Broad Match isn’t Right for You

  • An ad campaign for a brand conscious company may not want to stray away from their strict control of keywords; this means giving up clicks in order to maintain the brand.
  • If you are on a limited budget and already spending all your funds on your keyword advertising campaign, broad match may not work for you.
  • If rearranging the order of your keywords will cause a different meaning, broad match may bring you untargeted traffic.

Overall, broad match can help you be successful in getting more clicks. When properly managed, it can be cost effective and help you gain consumer insight about your products and services.

How Quality Score Can Help Or Hurt Your Adwords Campaign

Quality score is a somewhat mysterious variable for Google Adwords campaigns that have a real effect on the cost of your advertising. The price of your pay per click ads is determined by a combination of your bid and your quality score, which means that a good quality score can get you a higher ranking for less than the other guy is paying. So how do I get a good quality score? Well, that’s where Google is a little vague, but there are some strategies.

You can use the keyword report to discover which keywords have a low Quality Score. Once you find those weak keywords, you can use the keyword analysis tool to find out what factors are affecting your score.

The analysis really only gives you three categories and a thumbs up or down. It may not be very useful if you are trying to bump your score up from an 8 to a 10, but it will let you know when you are way off base. The three areas that affect your quality score are: keyword relevance, landing page or landing page load time. Basically you want to make sure your keyword is relevant to the page your ad is linking to, this means including your keyword on the page, and maybe even creating specific landing pages for certain keywords. Also if the link is broken or takes a long time to load, your quality score will go down.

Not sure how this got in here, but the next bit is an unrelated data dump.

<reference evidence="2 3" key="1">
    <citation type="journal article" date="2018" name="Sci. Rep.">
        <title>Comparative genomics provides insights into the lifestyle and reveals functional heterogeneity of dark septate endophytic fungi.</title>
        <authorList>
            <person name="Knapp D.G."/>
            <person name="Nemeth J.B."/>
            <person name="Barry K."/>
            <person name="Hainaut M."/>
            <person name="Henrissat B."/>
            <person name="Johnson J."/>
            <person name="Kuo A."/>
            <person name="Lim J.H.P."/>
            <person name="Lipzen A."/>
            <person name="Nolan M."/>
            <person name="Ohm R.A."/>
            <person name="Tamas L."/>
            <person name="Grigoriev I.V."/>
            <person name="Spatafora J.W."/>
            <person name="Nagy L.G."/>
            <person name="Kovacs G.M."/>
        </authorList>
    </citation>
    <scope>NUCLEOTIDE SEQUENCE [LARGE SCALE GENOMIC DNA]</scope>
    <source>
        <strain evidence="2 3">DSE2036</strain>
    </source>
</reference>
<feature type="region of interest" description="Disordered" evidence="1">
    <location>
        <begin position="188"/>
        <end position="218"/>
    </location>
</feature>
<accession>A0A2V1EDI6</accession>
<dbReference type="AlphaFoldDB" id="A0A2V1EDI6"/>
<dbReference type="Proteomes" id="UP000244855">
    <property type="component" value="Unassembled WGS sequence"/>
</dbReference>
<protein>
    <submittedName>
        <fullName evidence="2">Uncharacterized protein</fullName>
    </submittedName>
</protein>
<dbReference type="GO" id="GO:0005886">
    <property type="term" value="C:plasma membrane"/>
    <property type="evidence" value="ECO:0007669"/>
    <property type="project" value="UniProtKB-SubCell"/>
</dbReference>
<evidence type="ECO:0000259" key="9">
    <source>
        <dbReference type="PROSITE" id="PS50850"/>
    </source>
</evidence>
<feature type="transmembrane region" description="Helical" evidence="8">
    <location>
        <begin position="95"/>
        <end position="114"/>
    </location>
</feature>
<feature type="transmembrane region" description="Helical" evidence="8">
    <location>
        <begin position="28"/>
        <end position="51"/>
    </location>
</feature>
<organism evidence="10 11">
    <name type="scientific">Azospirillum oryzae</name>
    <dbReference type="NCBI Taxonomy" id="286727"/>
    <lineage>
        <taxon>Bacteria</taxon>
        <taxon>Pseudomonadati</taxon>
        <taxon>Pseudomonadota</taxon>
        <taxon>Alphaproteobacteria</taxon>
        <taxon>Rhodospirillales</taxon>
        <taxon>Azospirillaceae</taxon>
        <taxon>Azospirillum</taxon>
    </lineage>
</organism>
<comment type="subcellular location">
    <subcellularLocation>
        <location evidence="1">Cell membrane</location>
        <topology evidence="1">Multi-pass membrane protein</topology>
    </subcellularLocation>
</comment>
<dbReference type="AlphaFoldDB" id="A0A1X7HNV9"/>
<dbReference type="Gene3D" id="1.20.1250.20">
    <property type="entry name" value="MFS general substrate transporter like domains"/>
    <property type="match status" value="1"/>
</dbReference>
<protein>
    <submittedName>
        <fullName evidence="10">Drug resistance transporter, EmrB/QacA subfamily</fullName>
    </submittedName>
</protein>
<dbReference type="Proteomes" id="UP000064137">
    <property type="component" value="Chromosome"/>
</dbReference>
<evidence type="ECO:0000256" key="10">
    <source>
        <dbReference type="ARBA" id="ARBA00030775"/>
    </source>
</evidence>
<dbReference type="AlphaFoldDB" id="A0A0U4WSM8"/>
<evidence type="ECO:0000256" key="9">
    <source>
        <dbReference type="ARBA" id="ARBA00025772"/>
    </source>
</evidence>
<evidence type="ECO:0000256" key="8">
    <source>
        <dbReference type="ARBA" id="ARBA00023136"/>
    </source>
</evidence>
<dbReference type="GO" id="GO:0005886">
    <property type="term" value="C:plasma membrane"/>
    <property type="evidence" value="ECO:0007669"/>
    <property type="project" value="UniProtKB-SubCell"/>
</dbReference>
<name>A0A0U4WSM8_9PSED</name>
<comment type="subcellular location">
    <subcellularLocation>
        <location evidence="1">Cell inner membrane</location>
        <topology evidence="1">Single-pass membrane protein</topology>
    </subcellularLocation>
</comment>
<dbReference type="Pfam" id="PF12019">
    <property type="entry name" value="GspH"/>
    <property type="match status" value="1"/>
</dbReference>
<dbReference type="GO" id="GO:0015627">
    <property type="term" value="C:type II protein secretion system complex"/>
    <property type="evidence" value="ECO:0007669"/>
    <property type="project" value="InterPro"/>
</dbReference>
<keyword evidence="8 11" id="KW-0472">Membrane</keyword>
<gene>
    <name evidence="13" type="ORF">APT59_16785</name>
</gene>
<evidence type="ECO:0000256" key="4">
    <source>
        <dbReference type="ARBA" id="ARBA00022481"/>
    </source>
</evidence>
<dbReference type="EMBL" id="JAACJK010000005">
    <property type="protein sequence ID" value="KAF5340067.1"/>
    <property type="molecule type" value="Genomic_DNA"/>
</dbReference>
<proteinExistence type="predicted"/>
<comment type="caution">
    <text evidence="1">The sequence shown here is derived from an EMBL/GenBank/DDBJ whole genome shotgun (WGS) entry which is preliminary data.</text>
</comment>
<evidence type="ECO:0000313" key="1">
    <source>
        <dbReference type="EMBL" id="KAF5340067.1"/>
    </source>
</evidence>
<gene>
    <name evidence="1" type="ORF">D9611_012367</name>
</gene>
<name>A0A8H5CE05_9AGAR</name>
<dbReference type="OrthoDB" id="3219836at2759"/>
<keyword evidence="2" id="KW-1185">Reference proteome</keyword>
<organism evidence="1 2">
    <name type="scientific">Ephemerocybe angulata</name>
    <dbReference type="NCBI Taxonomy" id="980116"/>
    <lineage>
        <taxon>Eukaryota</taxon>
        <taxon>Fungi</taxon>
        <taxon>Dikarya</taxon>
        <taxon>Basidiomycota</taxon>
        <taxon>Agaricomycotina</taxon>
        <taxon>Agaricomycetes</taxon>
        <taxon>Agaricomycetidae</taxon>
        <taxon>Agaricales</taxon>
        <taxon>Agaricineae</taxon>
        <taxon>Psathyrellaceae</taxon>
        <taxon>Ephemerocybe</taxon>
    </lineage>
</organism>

Quality score may not be your number one concern when designing an adwords campaign, but it’s a good indicator of which ads aren’t working at all, and anything that makes your campaign more cost effective is worth the time.

Dealing with Google

I’m going to be frank with my opinion here. Just because Google is an innovative, booming company, one which will change—and probably already has changed—the way our world accesses and manages information, that doesn’t mean by any stretch of the imagination that Google should be treated with some sort of ivory-tower, holier-than-thou deference.

Believe me when I say, Google is as successful as it is specifically because they have done so much to shed the image of traditional mega-corporations. If you tried to call up your brokerage firm for some support and advice, you might get it, eventually. If, however, you are running a Google Adwords or Adsense campaign and you find yourself needing some questions answered, Mr. Google is more than happy to put down his trillions and his yacht and answer your phone call.

This sounds funny, but I mean it. Google has revamped the image of the consumer-conscious company. Their customer support professionals managing the Adwords and Adsense departments are nothing short of spectacular when it comes to helping you iron out your difficulties. But even though I’ve seen this in my own business and with dozens of eMarketed’s clients, some members of our industry fail to realize the significance of Google’s strong commitment to customer service.

In short, if your online venture should take you past the gates of Google, don’t be afraid to knock. They are not your average company. They do not want to be your average company. They want to be bothered, constantly. Their young employees play video games at work and eat gourmet meals three times a day. However, as a testament to their hiring process, Google is staffed entirely with young upstarts who will drop their unicycles and forks at a moment’s notice to answer a client’s call or email. These kids are dedicated to their job, period.

Google’s goal with creating Adwords and Adsense was to level the playing field between the small business and the mega-corp. As a result, small businesses have a leg up because they’re used to handling issues with suppliers and other businesses face-to-face or over the phone. Larger and more traditional businesses will have to adapt their thinking or be left in the dust when it comes to customer service and business solutions in the post-Google Age.